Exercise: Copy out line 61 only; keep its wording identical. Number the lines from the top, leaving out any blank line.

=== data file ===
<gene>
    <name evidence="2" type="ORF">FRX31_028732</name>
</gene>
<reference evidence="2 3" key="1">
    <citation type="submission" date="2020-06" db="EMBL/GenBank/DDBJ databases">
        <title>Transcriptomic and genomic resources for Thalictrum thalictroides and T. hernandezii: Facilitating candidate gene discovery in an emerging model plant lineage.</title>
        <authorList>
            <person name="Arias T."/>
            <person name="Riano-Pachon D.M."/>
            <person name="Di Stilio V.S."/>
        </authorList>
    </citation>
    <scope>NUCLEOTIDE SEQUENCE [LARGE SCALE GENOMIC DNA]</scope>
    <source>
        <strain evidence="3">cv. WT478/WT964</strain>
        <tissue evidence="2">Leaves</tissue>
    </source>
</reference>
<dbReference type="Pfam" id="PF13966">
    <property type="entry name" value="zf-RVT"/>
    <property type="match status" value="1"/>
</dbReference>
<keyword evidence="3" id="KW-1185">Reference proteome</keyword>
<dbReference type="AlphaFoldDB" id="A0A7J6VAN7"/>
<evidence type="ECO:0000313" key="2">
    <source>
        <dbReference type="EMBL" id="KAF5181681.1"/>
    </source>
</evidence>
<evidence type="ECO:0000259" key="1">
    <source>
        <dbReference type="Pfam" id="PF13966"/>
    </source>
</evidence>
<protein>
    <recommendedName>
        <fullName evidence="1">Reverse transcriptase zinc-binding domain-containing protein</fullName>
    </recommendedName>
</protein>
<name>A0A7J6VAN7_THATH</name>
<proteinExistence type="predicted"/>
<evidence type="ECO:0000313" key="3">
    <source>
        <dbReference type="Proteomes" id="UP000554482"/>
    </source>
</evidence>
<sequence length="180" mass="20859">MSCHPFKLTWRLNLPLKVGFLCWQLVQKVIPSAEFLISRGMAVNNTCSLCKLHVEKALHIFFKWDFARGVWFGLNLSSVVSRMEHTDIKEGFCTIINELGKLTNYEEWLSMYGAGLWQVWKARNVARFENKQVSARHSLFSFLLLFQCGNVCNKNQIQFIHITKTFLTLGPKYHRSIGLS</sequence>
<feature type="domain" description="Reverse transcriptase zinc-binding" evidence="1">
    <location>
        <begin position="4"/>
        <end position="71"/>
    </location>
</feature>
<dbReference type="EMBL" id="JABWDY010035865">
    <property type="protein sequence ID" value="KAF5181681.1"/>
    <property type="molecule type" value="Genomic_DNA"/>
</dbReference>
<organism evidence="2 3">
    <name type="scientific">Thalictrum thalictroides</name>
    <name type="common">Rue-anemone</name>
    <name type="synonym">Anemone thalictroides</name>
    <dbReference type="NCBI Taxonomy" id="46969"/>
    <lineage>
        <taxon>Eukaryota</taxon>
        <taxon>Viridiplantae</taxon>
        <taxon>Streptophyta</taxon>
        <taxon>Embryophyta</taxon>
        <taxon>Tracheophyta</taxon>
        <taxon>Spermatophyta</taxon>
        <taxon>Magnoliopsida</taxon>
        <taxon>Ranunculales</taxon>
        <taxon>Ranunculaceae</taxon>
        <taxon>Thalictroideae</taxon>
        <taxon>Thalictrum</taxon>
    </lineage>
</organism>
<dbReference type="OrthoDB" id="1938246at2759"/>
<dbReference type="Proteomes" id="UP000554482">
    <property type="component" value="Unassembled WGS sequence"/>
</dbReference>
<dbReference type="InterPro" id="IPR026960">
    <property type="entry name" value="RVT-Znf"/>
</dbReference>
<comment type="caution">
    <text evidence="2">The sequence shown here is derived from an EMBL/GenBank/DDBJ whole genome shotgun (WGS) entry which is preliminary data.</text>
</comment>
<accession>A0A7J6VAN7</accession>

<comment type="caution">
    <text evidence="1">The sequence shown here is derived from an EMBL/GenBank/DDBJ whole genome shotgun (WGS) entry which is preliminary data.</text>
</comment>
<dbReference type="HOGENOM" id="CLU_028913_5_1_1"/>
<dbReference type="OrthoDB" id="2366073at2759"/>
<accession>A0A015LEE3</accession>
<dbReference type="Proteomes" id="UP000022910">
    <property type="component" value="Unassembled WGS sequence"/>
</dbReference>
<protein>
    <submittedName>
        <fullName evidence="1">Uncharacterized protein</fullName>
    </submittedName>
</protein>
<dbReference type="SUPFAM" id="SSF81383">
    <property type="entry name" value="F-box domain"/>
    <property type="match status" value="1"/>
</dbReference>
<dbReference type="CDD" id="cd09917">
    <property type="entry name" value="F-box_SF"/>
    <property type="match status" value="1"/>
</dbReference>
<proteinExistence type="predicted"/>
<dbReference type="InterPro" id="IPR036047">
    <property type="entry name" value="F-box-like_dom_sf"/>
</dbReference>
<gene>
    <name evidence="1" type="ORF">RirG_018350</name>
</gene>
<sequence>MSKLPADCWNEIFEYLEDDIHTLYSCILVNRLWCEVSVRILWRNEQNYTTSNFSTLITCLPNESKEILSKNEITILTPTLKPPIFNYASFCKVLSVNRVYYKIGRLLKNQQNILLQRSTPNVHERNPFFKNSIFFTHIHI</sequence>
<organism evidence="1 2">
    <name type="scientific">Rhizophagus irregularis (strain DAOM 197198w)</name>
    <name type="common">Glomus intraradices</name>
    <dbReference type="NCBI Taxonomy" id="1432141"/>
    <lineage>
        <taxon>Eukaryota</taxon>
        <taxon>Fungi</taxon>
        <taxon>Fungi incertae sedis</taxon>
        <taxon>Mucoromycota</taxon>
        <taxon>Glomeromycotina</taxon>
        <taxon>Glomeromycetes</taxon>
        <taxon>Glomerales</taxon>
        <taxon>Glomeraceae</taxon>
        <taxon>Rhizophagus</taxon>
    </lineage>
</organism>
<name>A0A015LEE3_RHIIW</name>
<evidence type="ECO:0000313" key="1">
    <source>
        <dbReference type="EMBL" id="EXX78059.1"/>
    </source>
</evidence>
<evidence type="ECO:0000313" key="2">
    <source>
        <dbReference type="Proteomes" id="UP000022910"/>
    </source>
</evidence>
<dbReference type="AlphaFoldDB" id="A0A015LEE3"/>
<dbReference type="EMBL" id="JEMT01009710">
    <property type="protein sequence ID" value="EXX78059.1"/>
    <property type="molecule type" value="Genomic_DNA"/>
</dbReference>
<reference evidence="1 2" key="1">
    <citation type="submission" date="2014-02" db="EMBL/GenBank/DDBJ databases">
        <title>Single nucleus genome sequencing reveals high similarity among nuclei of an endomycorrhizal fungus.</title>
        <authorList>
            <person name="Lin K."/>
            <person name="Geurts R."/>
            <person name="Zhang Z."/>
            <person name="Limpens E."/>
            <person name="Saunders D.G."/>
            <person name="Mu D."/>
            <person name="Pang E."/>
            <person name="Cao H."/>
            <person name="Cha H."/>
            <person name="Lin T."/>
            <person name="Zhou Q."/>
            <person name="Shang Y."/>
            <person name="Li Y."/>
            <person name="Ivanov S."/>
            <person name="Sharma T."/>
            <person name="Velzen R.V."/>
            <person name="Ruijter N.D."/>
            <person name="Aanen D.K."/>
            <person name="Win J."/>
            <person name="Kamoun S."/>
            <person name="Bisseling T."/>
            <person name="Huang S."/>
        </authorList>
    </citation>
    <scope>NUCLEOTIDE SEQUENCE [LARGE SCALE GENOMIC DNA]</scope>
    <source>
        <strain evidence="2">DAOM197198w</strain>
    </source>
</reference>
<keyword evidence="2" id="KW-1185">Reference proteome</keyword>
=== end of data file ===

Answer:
    <name type="synonym">Anemone thalictroides</name>